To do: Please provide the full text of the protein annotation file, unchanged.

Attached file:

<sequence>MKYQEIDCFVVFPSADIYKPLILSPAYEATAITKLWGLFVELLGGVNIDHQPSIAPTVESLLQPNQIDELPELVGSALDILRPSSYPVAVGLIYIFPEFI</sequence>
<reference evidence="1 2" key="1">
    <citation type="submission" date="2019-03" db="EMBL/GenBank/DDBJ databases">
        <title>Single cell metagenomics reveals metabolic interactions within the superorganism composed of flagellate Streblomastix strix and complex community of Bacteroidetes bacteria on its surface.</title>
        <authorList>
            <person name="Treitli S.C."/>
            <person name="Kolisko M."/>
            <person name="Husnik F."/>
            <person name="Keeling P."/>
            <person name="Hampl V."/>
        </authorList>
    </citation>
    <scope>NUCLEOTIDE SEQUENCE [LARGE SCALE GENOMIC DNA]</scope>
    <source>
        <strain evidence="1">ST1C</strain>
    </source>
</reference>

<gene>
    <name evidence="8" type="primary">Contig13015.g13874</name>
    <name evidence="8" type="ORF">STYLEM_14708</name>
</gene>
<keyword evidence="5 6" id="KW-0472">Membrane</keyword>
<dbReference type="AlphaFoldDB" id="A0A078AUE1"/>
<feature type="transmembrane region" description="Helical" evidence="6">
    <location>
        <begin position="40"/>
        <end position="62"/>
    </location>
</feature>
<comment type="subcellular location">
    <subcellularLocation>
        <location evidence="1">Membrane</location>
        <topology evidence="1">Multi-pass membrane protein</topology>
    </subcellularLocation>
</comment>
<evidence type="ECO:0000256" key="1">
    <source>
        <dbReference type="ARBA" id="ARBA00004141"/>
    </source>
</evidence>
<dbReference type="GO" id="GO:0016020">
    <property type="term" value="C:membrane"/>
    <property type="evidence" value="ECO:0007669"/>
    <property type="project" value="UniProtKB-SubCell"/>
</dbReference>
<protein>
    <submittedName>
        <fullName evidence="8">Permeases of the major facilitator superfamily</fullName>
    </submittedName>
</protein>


<sequence>MKYQEIDCFVVFPSADIYKPLILSPAYEATAITKLWGLFVELLGGVNIDHQPSIAPTVESLLQPNQIDELPELVGSALDILRPSSYPVAVGLIYIFPEFI</sequence>
<reference evidence="1 2" key="1">
    <citation type="submission" date="2019-03" db="EMBL/GenBank/DDBJ databases">
        <title>Single cell metagenomics reveals metabolic interactions within the superorganism composed of flagellate Streblomastix strix and complex community of Bacteroidetes bacteria on its surface.</title>
        <authorList>
            <person name="Treitli S.C."/>
            <person name="Kolisko M."/>
            <person name="Husnik F."/>
            <person name="Keeling P."/>
            <person name="Hampl V."/>
        </authorList>
    </citation>
    <scope>NUCLEOTIDE SEQUENCE [LARGE SCALE GENOMIC DNA]</scope>
    <source>
        <strain evidence="1">ST1C</strain>
    </source>
</reference>

<gene>
    <name evidence="8" type="primary">Contig13015.g13874</name>
    <name evidence="8" type="ORF">STYLEM_14708</name>
</gene>
<keyword evidence="5 6" id="KW-0472">Membrane</keyword>
<dbReference type="AlphaFoldDB" id="A0A078AUE1"/>
<feature type="transmembrane region" description="Helical" evidence="6">
    <location>
        <begin position="40"/>
        <end position="62"/>
    </location>
</feature>
<comment type="subcellular location">
    <subcellularLocation>
        <location evidence="1">Membrane</location>
        <topology evidence="1">Multi-pass membrane protein</topology>
    </subcellularLocation>
</comment>
<evidence type="ECO:0000256" key="1">
    <source>
        <dbReference type="ARBA" id="ARBA00004141"/>
    </source>
</evidence>
<dbReference type="GO" id="GO:0016020">
    <property type="term" value="C:membrane"/>
    <property type="evidence" value="ECO:0007669"/>
    <property type="project" value="UniProtKB-SubCell"/>
</dbReference>
<protein>
    <submittedName>
        <fullName evidence="8">Permeases of the major facilitator superfamily</fullName>
    </submittedName>
</protein>